Former Councilman Robert Jackson beat out State Senator Adriano Espaillat in fund-raising by $22,000 in the first filing period–but spent more than five times as much as the incumbent, leaving the two neck-and-neck in cash on hand with two months until Election Day.
Mr. Jackson, a Manhattan lawmaker for 12 years running for the upper Manhattan-based district, reported raking in more than $50,000 between April and July for his effort to unseat the two-term state senator and two-time failed congressional candidate–but burned through more than $32,000. Mr. Espaillat’s camp started off $2,700 in the red and raised roughly $28,000, but spent just $5,000–leaving him with $19,500 cash on hand, just inches ahead of Mr. Jackson’s $18,000.
Both sides declared their filings to be signs of strength.
“More than 200 people have contributed, and more than 8,000 people have signed our petition because they want a full-time Senator who will put the people’s interest first,” said Richard Fife, a spokesman for Mr. Jackson. “We have invested in the infrastructure needed to win, and know that no other candidate will outwork Robert Jackson or can compete with our people-powered campaign.”
Mr. Jackson’s reports show that his team spent $7,500 on rent, more than $11,000 for consulting fees and almost $5,000 on campaign literature. A source close to the campaign said that the camp decided to pay for all signs and palm cards in advance in order to conserve funds.
Mr. Espaillat’s campaign pointed out that it collected most of its money in the past several weeks, since the senator lost in his bid to unseat Congressman Charlie Rangel.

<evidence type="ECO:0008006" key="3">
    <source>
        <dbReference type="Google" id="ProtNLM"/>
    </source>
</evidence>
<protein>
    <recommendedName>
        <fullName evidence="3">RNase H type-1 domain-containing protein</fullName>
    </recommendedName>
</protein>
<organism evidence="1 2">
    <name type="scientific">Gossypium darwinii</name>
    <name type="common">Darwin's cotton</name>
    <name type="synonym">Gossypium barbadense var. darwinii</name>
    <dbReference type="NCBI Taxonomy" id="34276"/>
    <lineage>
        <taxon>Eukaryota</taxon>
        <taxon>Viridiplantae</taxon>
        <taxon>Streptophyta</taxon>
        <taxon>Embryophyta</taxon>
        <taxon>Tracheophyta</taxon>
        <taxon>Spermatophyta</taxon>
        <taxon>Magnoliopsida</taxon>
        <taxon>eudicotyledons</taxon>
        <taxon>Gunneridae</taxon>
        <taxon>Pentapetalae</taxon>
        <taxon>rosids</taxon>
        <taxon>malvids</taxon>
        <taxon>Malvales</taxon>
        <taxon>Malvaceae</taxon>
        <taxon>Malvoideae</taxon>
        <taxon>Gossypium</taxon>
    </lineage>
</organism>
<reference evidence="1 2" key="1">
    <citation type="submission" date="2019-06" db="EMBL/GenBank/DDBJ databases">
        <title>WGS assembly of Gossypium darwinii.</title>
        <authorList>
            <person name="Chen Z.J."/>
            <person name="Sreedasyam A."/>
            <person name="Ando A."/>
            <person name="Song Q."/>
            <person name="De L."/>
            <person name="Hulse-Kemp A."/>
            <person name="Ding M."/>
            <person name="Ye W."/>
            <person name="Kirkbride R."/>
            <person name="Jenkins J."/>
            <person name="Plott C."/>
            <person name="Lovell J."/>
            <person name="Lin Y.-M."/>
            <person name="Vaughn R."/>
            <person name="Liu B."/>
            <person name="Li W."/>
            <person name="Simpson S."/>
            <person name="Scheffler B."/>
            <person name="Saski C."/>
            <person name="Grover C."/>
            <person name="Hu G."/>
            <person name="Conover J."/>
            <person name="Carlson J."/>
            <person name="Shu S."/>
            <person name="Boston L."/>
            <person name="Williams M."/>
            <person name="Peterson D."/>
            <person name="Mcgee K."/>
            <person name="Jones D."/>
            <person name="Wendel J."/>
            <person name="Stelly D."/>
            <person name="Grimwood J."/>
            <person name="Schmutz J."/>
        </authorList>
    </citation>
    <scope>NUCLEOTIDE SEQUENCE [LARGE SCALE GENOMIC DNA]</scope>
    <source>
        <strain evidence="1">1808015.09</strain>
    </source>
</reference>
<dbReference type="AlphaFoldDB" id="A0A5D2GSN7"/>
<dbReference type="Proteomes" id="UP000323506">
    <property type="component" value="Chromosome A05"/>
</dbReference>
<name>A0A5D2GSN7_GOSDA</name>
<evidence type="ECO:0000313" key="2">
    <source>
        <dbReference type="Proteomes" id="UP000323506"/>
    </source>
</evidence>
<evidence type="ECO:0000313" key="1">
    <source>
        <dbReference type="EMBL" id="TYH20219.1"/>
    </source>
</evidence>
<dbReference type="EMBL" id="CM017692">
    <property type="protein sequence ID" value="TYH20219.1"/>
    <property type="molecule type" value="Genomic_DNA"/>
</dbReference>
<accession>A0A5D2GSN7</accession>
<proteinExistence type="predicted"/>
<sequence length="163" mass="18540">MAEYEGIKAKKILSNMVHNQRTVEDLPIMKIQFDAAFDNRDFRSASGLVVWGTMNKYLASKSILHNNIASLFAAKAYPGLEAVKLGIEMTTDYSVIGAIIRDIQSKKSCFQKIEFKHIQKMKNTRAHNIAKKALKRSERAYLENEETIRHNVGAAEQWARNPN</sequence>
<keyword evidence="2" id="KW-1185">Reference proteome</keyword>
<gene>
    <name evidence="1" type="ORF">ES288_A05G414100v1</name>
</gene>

“The Espaillat campaign is proud to have more resources on hand than our opponents, despite beginning fundraising less than a month ago,” said spokesman Jonathan Davis.
Mr. Espaillat’s filing shows that he has yet to pay rent for the use of the Northern Manhattan Democrats for Change office his campaign is using as its headquarters, and that he owes $3,500 to consulting group Bedford Grove for holding a fund-raiser for him earlier this month. Additionally, out of the less than $6,000 his campaign has spent, $1,000 of it was a donation to his unsuccessful congressional effort, made on June 23–the eve of the primary election.
Interestingly, the records show neither Mr. Davis nor Mr. Fife were paid for their services during the filing period. Mr. Davis said he was a volunteer, while Mr. Fife said he will be paid in the future.